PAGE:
We Are Not Free by Traci Chee
Publisher: Clarion Books
Copyright Date: 2020
Reading Age: 12 and up
Reading Level: Grades 6-9
Awards: Michael L. Printz Honor Book, Walter Honor Book
Genre: Young Adult Fiction
Subgenre: Historical Fiction
After Pearl Harbor, the United States government sent over 100,000 people of Japanese ancestry to incarceration camps. This is the story of 14 teens who grew up together in Japantown, San Francisco only to be evicted from their homes and forced into these camps. While racism and hate strive to pull them apart, these friends will fight to stay connected in a world that would prefer to separate them, shove them into desolate environments, and forget them.
The United States is still coming to terms with its treatment of Japanese Americans during World War II. In fact, some deny that the incarceration of over 100,000 people based on their ancestry even happened. We Are Not Free focuses on 14 teens who grew up together and bounces back and forth from those 14 different points of view. While bouncing between this many characters might at first seem challenging for readers, the fast pace and differences between the friends made it easy to follow the narrative. In fact, each character is so compelling, it can leave the reader wishing for more chapters. The fact that the prose is also quickly paced and and changes helps with the upsetting aspects of life in an incarceration camp. Offering up the different viewpoints also means that readers get to experience the struggles and heartbreak of a collection of people who went through something horrifying, having their sense of safety and permanence stripped away because of racism and fear. It is a good examination for teens who may not have much experience putting themselves in other people's shoes. Between 14 choices, all of them interesting, any reader should find at least one character they empathize with. This is also a part of our history as Americans that is not as discussed in history class, so adding this novel to the library helps to address this situation. Prisoners in the camps lived in fear, knowing that they could be shot if a soldier interpreted their actions a certain way. Risk was a part of daily life, but the people in the camps still strove for any sense of normalcy, having sock hops and sporting events. It will give readers insight into what it was like to be imprisoned for years on end, waiting for a war to end and their names to be cleared.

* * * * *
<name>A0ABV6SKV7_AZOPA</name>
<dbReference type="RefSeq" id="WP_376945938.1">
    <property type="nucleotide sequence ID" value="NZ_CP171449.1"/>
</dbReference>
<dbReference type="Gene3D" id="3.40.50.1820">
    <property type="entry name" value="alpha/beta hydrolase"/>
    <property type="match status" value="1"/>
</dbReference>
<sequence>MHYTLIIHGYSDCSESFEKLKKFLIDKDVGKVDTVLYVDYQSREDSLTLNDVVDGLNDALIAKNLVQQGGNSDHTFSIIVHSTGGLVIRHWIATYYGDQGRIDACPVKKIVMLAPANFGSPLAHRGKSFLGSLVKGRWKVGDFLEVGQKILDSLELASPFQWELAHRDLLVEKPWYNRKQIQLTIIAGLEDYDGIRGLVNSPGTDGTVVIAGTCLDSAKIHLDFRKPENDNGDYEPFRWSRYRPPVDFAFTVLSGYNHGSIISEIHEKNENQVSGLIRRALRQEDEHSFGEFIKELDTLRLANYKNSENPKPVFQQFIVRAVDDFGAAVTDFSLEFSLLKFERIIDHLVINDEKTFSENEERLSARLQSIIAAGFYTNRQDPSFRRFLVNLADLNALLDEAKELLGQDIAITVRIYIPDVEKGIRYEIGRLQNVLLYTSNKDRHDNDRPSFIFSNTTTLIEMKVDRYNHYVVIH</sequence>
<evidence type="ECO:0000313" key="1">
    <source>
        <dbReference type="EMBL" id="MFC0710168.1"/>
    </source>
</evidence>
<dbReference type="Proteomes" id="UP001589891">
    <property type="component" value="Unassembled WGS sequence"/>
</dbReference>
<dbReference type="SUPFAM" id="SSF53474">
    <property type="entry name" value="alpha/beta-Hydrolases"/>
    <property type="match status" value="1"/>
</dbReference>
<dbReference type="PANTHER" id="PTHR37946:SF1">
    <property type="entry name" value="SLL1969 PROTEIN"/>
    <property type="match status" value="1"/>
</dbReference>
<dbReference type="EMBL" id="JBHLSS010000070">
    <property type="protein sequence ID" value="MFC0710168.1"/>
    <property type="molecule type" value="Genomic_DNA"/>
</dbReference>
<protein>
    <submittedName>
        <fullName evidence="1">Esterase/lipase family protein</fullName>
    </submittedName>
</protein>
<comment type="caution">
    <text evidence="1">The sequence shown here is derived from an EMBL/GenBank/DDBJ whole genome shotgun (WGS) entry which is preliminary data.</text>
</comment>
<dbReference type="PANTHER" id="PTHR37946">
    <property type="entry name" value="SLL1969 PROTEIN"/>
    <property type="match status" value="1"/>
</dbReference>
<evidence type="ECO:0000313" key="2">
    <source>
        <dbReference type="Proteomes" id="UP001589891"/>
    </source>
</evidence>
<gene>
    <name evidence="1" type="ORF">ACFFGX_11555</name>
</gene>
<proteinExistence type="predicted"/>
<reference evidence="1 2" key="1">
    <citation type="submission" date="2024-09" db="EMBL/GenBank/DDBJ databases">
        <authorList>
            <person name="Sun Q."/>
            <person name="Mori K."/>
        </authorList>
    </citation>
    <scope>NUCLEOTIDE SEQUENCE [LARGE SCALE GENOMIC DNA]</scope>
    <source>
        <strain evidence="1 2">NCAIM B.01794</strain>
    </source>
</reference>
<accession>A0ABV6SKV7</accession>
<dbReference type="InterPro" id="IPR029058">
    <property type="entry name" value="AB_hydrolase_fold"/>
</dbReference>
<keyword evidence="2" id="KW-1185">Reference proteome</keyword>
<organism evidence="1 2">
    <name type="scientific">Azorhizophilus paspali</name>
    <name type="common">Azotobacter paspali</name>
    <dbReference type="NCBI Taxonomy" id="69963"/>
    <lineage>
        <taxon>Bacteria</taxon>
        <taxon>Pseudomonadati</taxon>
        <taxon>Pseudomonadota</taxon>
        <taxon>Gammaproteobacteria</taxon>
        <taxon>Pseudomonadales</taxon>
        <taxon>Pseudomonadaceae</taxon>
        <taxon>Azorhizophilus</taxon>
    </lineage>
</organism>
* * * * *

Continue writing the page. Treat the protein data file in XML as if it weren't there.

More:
14 teens who have grown up together in Japantown, San Francisco are suddenly evicted from their homes and sent to internment camps because of their ancestry.
About the Author
Traci Chee is a best-selling and award-winning author of books for young people, including the instant New York Times best seller and Kirkus Prize Finalist The Reader and Printz Honor Book, Walter Award Honoree, and National Book Award Finalist We Are Not Free. Her forthcoming title is A Thousand Steps into Night, a Japanese-influenced young adult fantasy.